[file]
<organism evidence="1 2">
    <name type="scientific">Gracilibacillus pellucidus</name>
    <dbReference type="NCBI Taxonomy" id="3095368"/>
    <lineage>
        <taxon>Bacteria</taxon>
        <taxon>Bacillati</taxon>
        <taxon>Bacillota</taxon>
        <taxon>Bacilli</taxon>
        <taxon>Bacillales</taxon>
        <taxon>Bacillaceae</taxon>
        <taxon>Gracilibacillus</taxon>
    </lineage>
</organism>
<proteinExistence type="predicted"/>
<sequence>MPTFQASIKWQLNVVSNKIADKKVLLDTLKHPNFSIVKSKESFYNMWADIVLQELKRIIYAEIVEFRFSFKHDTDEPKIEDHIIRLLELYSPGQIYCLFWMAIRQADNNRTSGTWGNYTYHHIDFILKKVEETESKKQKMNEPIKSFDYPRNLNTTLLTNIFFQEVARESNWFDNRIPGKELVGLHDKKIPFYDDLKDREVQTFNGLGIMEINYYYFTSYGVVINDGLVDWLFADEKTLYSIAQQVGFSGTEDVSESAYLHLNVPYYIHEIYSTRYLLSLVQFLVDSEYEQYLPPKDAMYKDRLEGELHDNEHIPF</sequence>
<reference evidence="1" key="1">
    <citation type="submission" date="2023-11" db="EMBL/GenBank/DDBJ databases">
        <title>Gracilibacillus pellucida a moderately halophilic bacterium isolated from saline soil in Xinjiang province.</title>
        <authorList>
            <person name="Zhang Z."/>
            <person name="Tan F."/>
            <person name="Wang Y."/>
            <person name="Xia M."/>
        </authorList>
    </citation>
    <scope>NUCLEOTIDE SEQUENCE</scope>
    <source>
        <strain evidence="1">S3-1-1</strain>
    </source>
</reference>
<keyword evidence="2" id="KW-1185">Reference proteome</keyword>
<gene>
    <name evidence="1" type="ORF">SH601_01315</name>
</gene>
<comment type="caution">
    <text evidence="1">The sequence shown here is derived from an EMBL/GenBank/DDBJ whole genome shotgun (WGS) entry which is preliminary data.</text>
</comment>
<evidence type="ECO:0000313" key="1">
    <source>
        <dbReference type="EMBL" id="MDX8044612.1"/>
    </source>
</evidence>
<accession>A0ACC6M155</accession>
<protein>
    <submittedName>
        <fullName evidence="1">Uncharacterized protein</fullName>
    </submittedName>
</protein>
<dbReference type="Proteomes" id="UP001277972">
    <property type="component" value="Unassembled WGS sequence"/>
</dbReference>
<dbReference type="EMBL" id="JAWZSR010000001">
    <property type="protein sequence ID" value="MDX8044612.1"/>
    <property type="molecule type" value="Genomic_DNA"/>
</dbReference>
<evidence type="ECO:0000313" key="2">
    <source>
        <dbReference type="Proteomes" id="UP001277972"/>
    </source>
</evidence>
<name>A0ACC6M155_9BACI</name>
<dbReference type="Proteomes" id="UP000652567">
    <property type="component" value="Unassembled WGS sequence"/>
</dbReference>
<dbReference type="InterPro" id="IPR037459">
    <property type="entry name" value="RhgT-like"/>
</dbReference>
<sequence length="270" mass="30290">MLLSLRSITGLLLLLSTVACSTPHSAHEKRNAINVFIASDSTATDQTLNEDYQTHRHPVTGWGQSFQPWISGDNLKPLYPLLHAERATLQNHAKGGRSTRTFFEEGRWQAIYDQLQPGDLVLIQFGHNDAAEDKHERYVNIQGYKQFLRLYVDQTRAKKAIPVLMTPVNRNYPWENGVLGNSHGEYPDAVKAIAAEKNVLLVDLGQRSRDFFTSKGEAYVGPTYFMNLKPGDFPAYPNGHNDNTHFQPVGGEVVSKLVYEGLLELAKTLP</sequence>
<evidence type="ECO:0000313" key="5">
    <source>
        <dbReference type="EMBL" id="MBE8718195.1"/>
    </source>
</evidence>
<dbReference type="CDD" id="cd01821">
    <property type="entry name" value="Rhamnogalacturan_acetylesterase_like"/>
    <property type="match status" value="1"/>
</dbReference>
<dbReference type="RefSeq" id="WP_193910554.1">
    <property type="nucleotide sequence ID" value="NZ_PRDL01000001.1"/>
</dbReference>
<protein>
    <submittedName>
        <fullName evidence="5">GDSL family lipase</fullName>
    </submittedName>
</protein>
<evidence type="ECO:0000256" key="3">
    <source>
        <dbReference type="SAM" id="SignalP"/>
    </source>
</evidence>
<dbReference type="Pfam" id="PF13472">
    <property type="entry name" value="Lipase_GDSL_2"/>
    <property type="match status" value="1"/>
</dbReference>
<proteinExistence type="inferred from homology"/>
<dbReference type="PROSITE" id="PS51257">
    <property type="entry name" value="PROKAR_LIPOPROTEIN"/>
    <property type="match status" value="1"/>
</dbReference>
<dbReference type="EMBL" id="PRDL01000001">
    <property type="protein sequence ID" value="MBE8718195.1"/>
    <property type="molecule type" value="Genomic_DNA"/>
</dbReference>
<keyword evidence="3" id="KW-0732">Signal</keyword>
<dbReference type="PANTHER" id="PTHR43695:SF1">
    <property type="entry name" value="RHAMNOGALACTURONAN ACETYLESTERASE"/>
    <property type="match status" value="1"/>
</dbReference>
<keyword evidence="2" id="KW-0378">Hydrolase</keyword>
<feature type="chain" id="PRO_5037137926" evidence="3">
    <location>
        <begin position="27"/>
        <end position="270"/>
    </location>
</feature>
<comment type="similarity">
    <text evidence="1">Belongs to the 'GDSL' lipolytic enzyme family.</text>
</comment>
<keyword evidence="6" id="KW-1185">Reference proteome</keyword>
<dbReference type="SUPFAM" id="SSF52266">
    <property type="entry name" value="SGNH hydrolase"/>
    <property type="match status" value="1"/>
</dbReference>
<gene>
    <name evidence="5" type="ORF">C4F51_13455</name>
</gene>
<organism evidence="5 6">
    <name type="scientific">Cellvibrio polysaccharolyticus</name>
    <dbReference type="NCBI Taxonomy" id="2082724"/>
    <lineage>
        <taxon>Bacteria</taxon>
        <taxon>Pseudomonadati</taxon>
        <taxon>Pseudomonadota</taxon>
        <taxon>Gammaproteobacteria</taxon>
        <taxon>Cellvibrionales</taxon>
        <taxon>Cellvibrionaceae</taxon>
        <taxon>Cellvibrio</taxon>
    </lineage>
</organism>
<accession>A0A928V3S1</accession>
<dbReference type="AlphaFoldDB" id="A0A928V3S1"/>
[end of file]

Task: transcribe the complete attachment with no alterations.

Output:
<organism evidence="1 2">
    <name type="scientific">Gracilibacillus pellucidus</name>
    <dbReference type="NCBI Taxonomy" id="3095368"/>
    <lineage>
        <taxon>Bacteria</taxon>
        <taxon>Bacillati</taxon>
        <taxon>Bacillota</taxon>
        <taxon>Bacilli</taxon>
        <taxon>Bacillales</taxon>
        <taxon>Bacillaceae</taxon>
        <taxon>Gracilibacillus</taxon>
    </lineage>
</organism>
<proteinExistence type="predicted"/>
<sequence>MPTFQASIKWQLNVVSNKIADKKVLLDTLKHPNFSIVKSKESFYNMWADIVLQELKRIIYAEIVEFRFSFKHDTDEPKIEDHIIRLLELYSPGQIYCLFWMAIRQADNNRTSGTWGNYTYHHIDFILKKVEETESKKQKMNEPIKSFDYPRNLNTTLLTNIFFQEVARESNWFDNRIPGKELVGLHDKKIPFYDDLKDREVQTFNGLGIMEINYYYFTSYGVVINDGLVDWLFADEKTLYSIAQQVGFSGTEDVSESAYLHLNVPYYIHEIYSTRYLLSLVQFLVDSEYEQYLPPKDAMYKDRLEGELHDNEHIPF</sequence>
<reference evidence="1" key="1">
    <citation type="submission" date="2023-11" db="EMBL/GenBank/DDBJ databases">
        <title>Gracilibacillus pellucida a moderately halophilic bacterium isolated from saline soil in Xinjiang province.</title>
        <authorList>
            <person name="Zhang Z."/>
            <person name="Tan F."/>
            <person name="Wang Y."/>
            <person name="Xia M."/>
        </authorList>
    </citation>
    <scope>NUCLEOTIDE SEQUENCE</scope>
    <source>
        <strain evidence="1">S3-1-1</strain>
    </source>
</reference>
<keyword evidence="2" id="KW-1185">Reference proteome</keyword>
<gene>
    <name evidence="1" type="ORF">SH601_01315</name>
</gene>
<comment type="caution">
    <text evidence="1">The sequence shown here is derived from an EMBL/GenBank/DDBJ whole genome shotgun (WGS) entry which is preliminary data.</text>
</comment>
<evidence type="ECO:0000313" key="1">
    <source>
        <dbReference type="EMBL" id="MDX8044612.1"/>
    </source>
</evidence>
<accession>A0ACC6M155</accession>
<protein>
    <submittedName>
        <fullName evidence="1">Uncharacterized protein</fullName>
    </submittedName>
</protein>
<dbReference type="Proteomes" id="UP001277972">
    <property type="component" value="Unassembled WGS sequence"/>
</dbReference>
<dbReference type="EMBL" id="JAWZSR010000001">
    <property type="protein sequence ID" value="MDX8044612.1"/>
    <property type="molecule type" value="Genomic_DNA"/>
</dbReference>
<evidence type="ECO:0000313" key="2">
    <source>
        <dbReference type="Proteomes" id="UP001277972"/>
    </source>
</evidence>
<name>A0ACC6M155_9BACI</name>
<dbReference type="Proteomes" id="UP000652567">
    <property type="component" value="Unassembled WGS sequence"/>
</dbReference>
<dbReference type="InterPro" id="IPR037459">
    <property type="entry name" value="RhgT-like"/>
</dbReference>
<sequence length="270" mass="30290">MLLSLRSITGLLLLLSTVACSTPHSAHEKRNAINVFIASDSTATDQTLNEDYQTHRHPVTGWGQSFQPWISGDNLKPLYPLLHAERATLQNHAKGGRSTRTFFEEGRWQAIYDQLQPGDLVLIQFGHNDAAEDKHERYVNIQGYKQFLRLYVDQTRAKKAIPVLMTPVNRNYPWENGVLGNSHGEYPDAVKAIAAEKNVLLVDLGQRSRDFFTSKGEAYVGPTYFMNLKPGDFPAYPNGHNDNTHFQPVGGEVVSKLVYEGLLELAKTLP</sequence>
<evidence type="ECO:0000313" key="5">
    <source>
        <dbReference type="EMBL" id="MBE8718195.1"/>
    </source>
</evidence>
<dbReference type="CDD" id="cd01821">
    <property type="entry name" value="Rhamnogalacturan_acetylesterase_like"/>
    <property type="match status" value="1"/>
</dbReference>
<dbReference type="RefSeq" id="WP_193910554.1">
    <property type="nucleotide sequence ID" value="NZ_PRDL01000001.1"/>
</dbReference>
<protein>
    <submittedName>
        <fullName evidence="5">GDSL family lipase</fullName>
    </submittedName>
</protein>
<evidence type="ECO:0000256" key="3">
    <source>
        <dbReference type="SAM" id="SignalP"/>
    </source>
</evidence>
<dbReference type="Pfam" id="PF13472">
    <property type="entry name" value="Lipase_GDSL_2"/>
    <property type="match status" value="1"/>
</dbReference>
<proteinExistence type="inferred from homology"/>
<dbReference type="PROSITE" id="PS51257">
    <property type="entry name" value="PROKAR_LIPOPROTEIN"/>
    <property type="match status" value="1"/>
</dbReference>
<dbReference type="EMBL" id="PRDL01000001">
    <property type="protein sequence ID" value="MBE8718195.1"/>
    <property type="molecule type" value="Genomic_DNA"/>
</dbReference>
<keyword evidence="3" id="KW-0732">Signal</keyword>
<dbReference type="PANTHER" id="PTHR43695:SF1">
    <property type="entry name" value="RHAMNOGALACTURONAN ACETYLESTERASE"/>
    <property type="match status" value="1"/>
</dbReference>
<keyword evidence="2" id="KW-0378">Hydrolase</keyword>
<feature type="chain" id="PRO_5037137926" evidence="3">
    <location>
        <begin position="27"/>
        <end position="270"/>
    </location>
</feature>
<comment type="similarity">
    <text evidence="1">Belongs to the 'GDSL' lipolytic enzyme family.</text>
</comment>
<keyword evidence="6" id="KW-1185">Reference proteome</keyword>
<dbReference type="SUPFAM" id="SSF52266">
    <property type="entry name" value="SGNH hydrolase"/>
    <property type="match status" value="1"/>
</dbReference>
<gene>
    <name evidence="5" type="ORF">C4F51_13455</name>
</gene>
<organism evidence="5 6">
    <name type="scientific">Cellvibrio polysaccharolyticus</name>
    <dbReference type="NCBI Taxonomy" id="2082724"/>
    <lineage>
        <taxon>Bacteria</taxon>
        <taxon>Pseudomonadati</taxon>
        <taxon>Pseudomonadota</taxon>
        <taxon>Gammaproteobacteria</taxon>
        <taxon>Cellvibrionales</taxon>
        <taxon>Cellvibrionaceae</taxon>
        <taxon>Cellvibrio</taxon>
    </lineage>
</organism>
<accession>A0A928V3S1</accession>
<dbReference type="AlphaFoldDB" id="A0A928V3S1"/>